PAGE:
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Triada Trojan Preinstalled on Low-Cost Android Devices

Several low-cost Android device models were recently found to feature the Triada Trojan built into their firmware, Dr. Web security researchers say.

Several low-cost Android device models were recently found to feature the Triada Trojan built into their firmware, Dr. Web security researchers say.

Designed as a financial threat, Triada was said last year to be the most advanced mobile malware because it could inject itself into the Zygote parent process, thus running code in the context of all applications. Earlier this year, it adopted sandbox technology (specifically, the open source sandbox DroidPlugin) to improve its detection evasion capabilities.

According to Dr. Web, the malware was recently found embedded in system library, thus being able to penetrate the processes of all running apps without requiring root privilages. The modified library, the security firm reveals, was found on several mobile devices, including Leagoo M5 Plus, Leagoo M8, Nomu S10, and Nomu S20.

“[Triada] is embedded into the source code of the library. It can be assumed that insiders or unscrupulous partners, who participated in creating firmware for infected mobile devices, are to be blamed for the dissemination of the Trojan,” Dr. Web researchers reveal.

The malware was implemented in the library in a way that allows it to get control “each time when an application on the device makes a record to the system log.” The initial launch of the Trojan, the researchers say, is performed by Zygote, which is launched before other applications.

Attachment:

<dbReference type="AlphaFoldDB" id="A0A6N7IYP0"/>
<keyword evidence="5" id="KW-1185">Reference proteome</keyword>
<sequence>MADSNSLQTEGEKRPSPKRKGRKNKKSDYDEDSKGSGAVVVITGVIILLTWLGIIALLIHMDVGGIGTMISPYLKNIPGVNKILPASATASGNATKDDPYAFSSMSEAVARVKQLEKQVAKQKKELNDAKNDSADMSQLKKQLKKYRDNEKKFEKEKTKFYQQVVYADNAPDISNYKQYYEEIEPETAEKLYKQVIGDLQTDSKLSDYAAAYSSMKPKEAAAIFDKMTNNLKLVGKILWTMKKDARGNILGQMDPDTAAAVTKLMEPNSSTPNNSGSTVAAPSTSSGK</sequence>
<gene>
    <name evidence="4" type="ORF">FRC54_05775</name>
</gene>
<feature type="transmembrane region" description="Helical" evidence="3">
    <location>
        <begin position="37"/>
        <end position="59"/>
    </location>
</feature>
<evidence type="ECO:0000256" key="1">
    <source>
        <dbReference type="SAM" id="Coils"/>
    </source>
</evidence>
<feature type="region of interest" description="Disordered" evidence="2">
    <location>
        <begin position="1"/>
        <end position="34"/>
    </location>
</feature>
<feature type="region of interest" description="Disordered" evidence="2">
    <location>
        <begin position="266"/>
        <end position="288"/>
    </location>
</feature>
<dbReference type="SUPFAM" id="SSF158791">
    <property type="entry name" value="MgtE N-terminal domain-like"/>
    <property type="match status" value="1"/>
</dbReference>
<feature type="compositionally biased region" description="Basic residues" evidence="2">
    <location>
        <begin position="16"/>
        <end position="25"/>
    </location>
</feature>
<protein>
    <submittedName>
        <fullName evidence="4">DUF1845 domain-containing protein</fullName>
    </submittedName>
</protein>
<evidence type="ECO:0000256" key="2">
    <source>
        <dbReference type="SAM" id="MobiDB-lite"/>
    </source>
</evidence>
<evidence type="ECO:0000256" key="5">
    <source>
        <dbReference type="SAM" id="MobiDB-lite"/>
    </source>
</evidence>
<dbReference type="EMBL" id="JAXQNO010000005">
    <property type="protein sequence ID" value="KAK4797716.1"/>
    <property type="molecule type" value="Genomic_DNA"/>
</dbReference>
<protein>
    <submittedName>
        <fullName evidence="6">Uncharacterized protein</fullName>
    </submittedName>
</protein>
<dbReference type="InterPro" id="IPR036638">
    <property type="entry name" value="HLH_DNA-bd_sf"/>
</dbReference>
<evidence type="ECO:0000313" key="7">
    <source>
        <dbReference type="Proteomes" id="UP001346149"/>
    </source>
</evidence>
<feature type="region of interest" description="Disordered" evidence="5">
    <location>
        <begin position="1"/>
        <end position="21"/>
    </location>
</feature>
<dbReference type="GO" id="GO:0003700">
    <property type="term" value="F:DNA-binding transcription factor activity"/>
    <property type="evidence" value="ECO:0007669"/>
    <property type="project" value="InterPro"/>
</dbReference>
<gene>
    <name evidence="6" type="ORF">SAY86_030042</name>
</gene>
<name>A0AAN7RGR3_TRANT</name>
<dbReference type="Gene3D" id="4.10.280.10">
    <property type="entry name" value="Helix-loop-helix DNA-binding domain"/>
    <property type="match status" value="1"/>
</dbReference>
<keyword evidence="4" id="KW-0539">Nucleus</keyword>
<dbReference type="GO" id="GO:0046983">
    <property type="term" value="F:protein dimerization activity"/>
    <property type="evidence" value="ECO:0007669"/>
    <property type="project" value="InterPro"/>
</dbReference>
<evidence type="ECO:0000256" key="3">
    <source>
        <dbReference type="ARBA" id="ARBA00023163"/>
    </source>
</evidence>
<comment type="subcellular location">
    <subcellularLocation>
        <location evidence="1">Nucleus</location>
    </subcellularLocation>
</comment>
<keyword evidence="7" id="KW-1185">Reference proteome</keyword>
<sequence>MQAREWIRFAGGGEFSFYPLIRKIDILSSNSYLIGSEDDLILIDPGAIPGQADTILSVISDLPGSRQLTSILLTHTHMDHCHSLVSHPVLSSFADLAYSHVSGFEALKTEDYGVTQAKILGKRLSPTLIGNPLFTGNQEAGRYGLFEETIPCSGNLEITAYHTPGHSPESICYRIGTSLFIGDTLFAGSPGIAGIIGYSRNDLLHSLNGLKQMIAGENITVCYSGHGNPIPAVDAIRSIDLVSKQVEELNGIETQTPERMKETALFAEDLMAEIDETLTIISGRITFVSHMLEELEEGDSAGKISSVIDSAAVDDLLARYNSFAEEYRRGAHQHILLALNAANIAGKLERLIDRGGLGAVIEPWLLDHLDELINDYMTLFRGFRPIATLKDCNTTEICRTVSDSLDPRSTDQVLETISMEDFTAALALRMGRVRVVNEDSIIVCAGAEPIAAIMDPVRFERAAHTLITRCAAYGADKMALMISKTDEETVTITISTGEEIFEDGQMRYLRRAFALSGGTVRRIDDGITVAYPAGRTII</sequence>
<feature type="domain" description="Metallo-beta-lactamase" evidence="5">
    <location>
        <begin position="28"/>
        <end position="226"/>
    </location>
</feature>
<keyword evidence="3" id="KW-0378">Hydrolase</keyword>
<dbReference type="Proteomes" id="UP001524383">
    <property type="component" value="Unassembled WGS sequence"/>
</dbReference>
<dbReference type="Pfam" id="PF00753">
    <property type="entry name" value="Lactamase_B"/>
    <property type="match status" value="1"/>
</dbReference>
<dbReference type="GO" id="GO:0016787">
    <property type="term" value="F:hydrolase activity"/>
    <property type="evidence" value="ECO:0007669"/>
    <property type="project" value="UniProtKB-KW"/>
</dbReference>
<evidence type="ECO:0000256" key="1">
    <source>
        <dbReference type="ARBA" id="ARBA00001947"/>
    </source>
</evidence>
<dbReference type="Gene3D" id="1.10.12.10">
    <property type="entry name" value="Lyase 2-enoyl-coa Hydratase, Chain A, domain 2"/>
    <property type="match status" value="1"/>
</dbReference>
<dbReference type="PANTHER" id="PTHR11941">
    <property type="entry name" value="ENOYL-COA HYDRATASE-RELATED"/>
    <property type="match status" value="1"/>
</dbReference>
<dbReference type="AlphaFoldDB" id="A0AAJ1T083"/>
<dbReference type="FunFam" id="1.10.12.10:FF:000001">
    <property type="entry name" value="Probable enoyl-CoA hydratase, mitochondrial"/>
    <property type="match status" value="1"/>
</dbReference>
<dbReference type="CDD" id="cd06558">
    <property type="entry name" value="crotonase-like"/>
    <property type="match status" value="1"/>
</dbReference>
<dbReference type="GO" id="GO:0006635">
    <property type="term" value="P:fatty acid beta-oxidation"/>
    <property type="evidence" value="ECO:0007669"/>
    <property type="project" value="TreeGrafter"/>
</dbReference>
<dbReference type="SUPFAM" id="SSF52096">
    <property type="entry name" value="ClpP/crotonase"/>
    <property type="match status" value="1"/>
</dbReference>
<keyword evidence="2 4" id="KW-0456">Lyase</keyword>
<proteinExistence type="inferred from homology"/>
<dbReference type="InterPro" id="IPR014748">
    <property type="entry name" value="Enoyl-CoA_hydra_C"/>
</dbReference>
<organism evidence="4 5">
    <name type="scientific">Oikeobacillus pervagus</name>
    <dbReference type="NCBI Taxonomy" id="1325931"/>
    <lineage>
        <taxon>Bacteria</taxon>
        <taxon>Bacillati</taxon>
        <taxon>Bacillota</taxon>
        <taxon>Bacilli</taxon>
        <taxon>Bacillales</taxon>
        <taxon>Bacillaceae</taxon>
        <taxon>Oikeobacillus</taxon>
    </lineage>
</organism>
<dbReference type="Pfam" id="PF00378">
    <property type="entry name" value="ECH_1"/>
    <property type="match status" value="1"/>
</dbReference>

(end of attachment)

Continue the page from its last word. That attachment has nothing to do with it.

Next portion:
After initialization, the malware sets up parameters, creates a working directory, then checks the environment. If running in the Dalvik environment (the discontinued process virtual machine in Android), it intercepts a system method to keep track of when applications start and inject its malicious code in them immediately after they start.

The Trojan can secretly run additional malicious modules to download other Trojan components. This approach, the security researchers say, can be used to run malicious plugins to steal confidential information and bank credentials, to run cyber-espionage modules, or intercept messages from social media clients and messengers.

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Another malicious module Triada can extract and decrypt from was designed to download additional malicious components from the Internet and to ensure they can interact with each other.

“Since [Triada] is embedded into one of the libraries of the operating system and located in the system section, it cannot be deleted using standard methods. The only safe and secure method to get rid of this Trojan is to install clean Android firmware,” the security researchers warn.

Dr. Web says it has informed the manufacturers of compromised smartphones of the issue. Affected users are advised to install all updates that might be released for their devices.

Related: Android Trojan Uses Sandbox to Evade Detection

Related: Firmware of Dozens Android Device Models Packed with Trojans

Related: Triada Trojan Most Advanced Mobile Malware Yet: Kaspersky

Written By

Ionut Arghire is an international correspondent for SecurityWeek.

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